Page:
In Scarfolk, England, Dystopia is Real

Richard Littler

In recent years, the public has been obsessed with dystopias – The Hunger Games, Divergent, The Maze Runner, and a wave of other books and movies have found their way into our brains and made us ask, “What if the future really went that badly?”

Well, in Scarfolk, England, the present is that bad…and it’s been that way since the 1970s.

Maybe that’s not exactly fair, considering it’s always the 1970s in Scarfolk. The decade plays on a loop, along with the frightening realities of living during that time – the government is always watching, and so are your neighbors. Strangers are not welcome, especially if they’re not like you. What you’re eating will kill you, and so will your toys, your television, and pretty much every single thing you come into contact with over the course of a day.

After the town cut its police budget in half in 1978, a wave of violent crime followed that created an influx of dead bodies. In order to keep up with the work load, the remaining police teamed up with the “Keep Britain Tidy” campaign to encourage citizens (especially children) to pick up body parts themselves.


Now, this is all pretty out there, and that’s because it’s not real. But with that being said…you weren’t totally sure it was made up either, right? Which tell us quite a bit about the current state of the world.

Scarfolk is the creative brainchild of graphic designer Richard Littler, who has been using his skills, wit, and some pretty impressive storytelling to write the history of the supernatural-tinged Scarfolk for a while, now. He uses his blog, “Scarfolk Council,” to present the story of the town through materials from Scarfolk’s archives – posters, pamphlets, and other items that show us what everyday life there is like.

And there’s one word for it: creepy.



Okay, fine. It’s also synonyms for creepy, like eerie, spine-tingling, chilling, spooky, and on, and on, and on.

Littler’s graphic design background shines through in the images, which are meticulously photoshopped and put together to appear as though they could be artifacts mined directly from the ’70s. Scarfolk erases the line between science fiction and reality (however blurred it has already become), and thrives on the macabre twists to everyday life.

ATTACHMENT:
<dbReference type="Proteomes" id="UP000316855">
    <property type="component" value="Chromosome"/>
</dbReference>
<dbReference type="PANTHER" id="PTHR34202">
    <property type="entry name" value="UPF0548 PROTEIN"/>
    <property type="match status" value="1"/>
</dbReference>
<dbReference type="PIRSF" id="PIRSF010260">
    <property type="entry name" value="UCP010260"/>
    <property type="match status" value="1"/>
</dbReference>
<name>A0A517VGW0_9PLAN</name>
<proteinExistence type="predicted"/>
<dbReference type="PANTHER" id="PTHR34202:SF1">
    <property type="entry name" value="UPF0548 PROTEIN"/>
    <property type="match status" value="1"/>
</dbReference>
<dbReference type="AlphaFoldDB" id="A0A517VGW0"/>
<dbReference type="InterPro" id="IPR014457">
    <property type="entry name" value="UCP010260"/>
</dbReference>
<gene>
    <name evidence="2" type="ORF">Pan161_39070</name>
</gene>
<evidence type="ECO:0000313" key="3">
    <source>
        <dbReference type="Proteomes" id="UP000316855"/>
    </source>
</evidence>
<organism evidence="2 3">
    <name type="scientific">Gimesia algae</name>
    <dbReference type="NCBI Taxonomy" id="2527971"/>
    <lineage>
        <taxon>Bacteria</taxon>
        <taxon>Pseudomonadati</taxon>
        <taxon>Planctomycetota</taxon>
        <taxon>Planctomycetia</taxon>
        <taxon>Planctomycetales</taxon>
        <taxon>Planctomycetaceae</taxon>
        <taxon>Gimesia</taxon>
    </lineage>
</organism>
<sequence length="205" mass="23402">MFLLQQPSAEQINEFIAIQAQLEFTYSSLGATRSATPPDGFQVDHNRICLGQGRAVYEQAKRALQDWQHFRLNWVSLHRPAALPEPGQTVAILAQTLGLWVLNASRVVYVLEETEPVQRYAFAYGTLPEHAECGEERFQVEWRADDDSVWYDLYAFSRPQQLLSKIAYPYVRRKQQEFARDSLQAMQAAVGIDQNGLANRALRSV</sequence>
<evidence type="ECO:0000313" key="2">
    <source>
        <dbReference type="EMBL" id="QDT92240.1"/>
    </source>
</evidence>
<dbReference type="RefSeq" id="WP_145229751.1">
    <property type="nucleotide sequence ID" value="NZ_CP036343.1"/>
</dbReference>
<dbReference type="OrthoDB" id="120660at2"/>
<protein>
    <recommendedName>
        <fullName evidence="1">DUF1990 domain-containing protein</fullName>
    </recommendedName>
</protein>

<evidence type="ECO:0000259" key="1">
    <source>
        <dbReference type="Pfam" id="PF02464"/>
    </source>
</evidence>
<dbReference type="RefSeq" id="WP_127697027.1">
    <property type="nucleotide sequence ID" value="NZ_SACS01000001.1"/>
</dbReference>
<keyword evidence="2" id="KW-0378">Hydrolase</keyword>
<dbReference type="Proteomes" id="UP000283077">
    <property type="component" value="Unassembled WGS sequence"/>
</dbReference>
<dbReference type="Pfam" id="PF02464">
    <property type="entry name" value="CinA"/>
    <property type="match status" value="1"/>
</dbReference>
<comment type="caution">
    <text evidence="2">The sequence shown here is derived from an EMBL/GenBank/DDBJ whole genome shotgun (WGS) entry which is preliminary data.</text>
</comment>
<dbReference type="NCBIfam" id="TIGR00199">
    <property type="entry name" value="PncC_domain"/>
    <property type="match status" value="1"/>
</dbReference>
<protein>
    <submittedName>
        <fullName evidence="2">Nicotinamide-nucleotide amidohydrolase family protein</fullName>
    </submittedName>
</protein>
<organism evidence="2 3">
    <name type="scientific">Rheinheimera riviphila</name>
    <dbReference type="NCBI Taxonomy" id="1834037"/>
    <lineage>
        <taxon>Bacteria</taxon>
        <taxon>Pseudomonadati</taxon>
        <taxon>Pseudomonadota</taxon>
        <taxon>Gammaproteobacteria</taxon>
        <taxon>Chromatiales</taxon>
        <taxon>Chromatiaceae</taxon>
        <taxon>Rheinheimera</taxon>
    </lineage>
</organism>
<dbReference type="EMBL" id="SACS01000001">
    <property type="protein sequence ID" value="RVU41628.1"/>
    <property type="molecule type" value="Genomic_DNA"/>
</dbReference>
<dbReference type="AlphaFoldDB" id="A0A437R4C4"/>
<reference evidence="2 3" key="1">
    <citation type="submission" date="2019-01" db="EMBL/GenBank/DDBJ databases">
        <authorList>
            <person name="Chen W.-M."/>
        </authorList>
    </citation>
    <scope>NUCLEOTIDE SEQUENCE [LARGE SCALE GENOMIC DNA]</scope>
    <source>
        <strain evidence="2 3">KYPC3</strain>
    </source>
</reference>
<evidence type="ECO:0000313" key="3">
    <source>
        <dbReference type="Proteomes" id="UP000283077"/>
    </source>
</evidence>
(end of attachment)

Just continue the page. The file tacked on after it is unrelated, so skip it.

For example, check out the public leaflet on the next page warning that “People are dangerous.”

The leaflet also says, “If you know any people, report them at once.” In Scarfolk, there’s a toy called “Mr. Liver Head,” and the school’s science book might look real…except for the chapter on how to wash a child’s brain.


Like most creations, Scarfolk’s particular brand of paranoia didn’t come out of nowhere – it’s inspired by Littler’s own perspective on growing up in the ’70s. He remembers feeling there was evidence of a terrifying real world everywhere he turned – public service announcements in which children were run over while playing on the train tracks, and stories in legitimate newspapers about botched surgeries and ghosts taking their revenge on the living.



“[I was] always scared, always frightened of what I was faced with…Paranormal subjects were treated as fact by the media. There were unsettling reports of violent poltergeist haunts in suburban homes. As a child, there seemed to be – to me, at least – scant difference between the natural and the supernatural.”

That bend toward the supernatural rears its head in Littler’s Scarfolk in a few different ways, but it is never acknowledged as anything strange – not the thought-detector vans, the dream recordings, or even the telekinetic child-owls who screech at misbehaving families. He’s also created a couple of hybrid entities – “Charlie Barn,” a creature with a baby’s head and spider legs that hypnotizes toddlers through the television (Caillou, anyone?), and the “Horned Deceiver,” a large, shaggy beast with a pentagram on its forehead.

While these odd, more fantastical elements abound in Scarfolk, it’s the ones that tiptoe closer and closer to reality that caught my attention.

For example, the town has an initiative to hand out “Foreigner Identification Badges” to all immigrants in the town.


But that’s not all. The Scarfolk Council also once approved a “Human Rights Lottery,” requiring citizens to “win the right to be acknowledged as a human being,” and once they also outlawed facts. Since, you know, no one really uses them anymore.


Sound familiar? It does to Littler.

“It had not been my intention at the outset to toy with the boundary between the 1970s and today. I thought it might be interesting to mirror/juxtapose modern-day events using ephemera of the 1970s – a decade the values of which we are supposed to have transcended.”

Key words: supposed to have.

Littler continues, talking about events that have happened around the world in the past year or so:

“…world events and politics have slid away from the suggestively dystopian toward the blatantly and unashamedly dystopian. Not a day goes by without some political event or figure rivaling the absurdity of anything a satirist can create.”

If you think this is all pretty amazing (as a writer of fiction, some of it dystopian, I certainly do), you’ll be happy to know that Littler has penned a book titled Discovering Scarfolk, and he is working on developing a corresponding television show, as well.

Pretty soon, the line between fantasy and reality may no longer exist at all. And what will all of the writers do then?

h/t: Atlas Obscura